Commuter trains in Japan are generally quiet. You may hear some hushed conversations here and there, but loud conversations on phones are not very common. It is actually frowned upon and considered rude to talk on your phone while on public transport, as it makes you look like an inconsiderate person who does not respect your fellow commuters’ need for silence and privacy. Before boarding, put your phone on silent or vibrate mode while commuting.

  1. The subway trains do not run 24 hours.

Many people are not aware that Japan’s subways and metro do not operate 24 hours a day. If you plan to be out past midnight, you may need to take a cab or walk back to your hotel. Make sure to sort your itinerary out in advance in order to not miss the last train home. Look up train timetables and save them to your phone.

  1. Fall in line.

Lines are very common in Japan — when waiting to board buses and trains, paying for your purchases at convenience stores and shops, buying tickets at tourist attractions, and eating at popular restaurants. To not be rude and disrespectful, check if there is a line and go to the back. Do not cut or push. Patiently wait for your turn like everybody else.

  1. Expect to do a lot of walking.

You can easily average more than ten thousand steps a day while sightseeing in Japan. Exploring all the castles, shrines, temples, gardens, museums, and other tourist spots involve so much walking. Even just searching for the correct platforms in the big, busy stations like Shinjuku Station, Shibuya Station, and Tokyo Station can take several minutes. For this reason, it is recommended that you invest in good quality footwear for your trip. Make sure that your shoes are perfect fit and cushioned to prevent blisters and other injuries.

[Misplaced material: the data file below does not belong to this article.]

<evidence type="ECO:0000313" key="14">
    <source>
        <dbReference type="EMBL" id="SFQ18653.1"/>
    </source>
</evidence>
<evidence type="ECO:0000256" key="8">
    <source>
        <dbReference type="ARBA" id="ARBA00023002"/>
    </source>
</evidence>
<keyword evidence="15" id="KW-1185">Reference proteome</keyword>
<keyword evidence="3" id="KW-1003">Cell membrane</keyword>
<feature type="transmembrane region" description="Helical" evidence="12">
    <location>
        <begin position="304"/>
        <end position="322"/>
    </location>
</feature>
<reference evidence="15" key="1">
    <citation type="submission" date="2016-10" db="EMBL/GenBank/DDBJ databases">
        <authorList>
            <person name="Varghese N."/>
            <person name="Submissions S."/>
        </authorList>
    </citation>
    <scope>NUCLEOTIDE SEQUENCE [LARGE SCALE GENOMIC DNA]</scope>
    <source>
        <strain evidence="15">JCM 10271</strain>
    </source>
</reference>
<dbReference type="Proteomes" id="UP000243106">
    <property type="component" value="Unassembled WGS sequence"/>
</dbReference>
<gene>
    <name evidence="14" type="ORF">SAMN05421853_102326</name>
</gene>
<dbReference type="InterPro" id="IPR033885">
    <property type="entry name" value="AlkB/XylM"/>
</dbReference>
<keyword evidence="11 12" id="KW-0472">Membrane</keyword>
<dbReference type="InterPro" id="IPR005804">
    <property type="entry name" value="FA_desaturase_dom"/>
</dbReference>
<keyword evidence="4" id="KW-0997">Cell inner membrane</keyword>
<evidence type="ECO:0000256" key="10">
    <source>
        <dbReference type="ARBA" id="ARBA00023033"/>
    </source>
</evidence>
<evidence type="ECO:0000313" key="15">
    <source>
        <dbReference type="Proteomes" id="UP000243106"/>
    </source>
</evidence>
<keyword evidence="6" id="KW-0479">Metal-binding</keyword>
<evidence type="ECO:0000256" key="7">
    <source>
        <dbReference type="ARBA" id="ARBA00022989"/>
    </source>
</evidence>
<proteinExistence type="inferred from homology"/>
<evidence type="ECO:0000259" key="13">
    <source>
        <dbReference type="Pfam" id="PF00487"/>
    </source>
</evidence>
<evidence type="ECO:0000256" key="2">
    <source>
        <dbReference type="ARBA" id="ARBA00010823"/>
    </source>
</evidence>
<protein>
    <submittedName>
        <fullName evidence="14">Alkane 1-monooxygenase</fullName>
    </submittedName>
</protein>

1. Convenience stores and vending machines are everywhere.

You can find convenience stores and vending machines at almost every street corner in Japan. If you want to grab a quick bite on your way out, you can stop by a 7-eleven, Lawson, FamilyMart, or other konbini to purchase tasty sandwiches, onigiri, bento, and a variety of other snack and food items. Or, if you are thirsty, find a nearby vending machine and choose from a good selection of bottled water, sports drinks, coffee, juices, and more.

  1. You can get by with zero Japanese language skills.

Do not think that you cannot have fun and enjoy Japan if you do not know how to speak and read Japanese. A lot of foreigners that visit the country barely know the language, outside of “konnichiwa” and “arigatou”. At train stations and tourist areas, you can find signs with English translations and staff members that can communicate with you In English. And, you can always download Japanese translation and dictionary apps to your phone to help you out.


Spread the love

Leave a Reply

Your email address will not be published. Required fields are marked *

This site uses Akismet to reduce spam. Learn how your comment data is processed.

FREE WORLDWIDE SHIPPING | FREE AIRPORT COLLECTION | MAJORITY OF PROFITS GO TO CHARITY | RATED 'GREAT' ON TRUST PILOT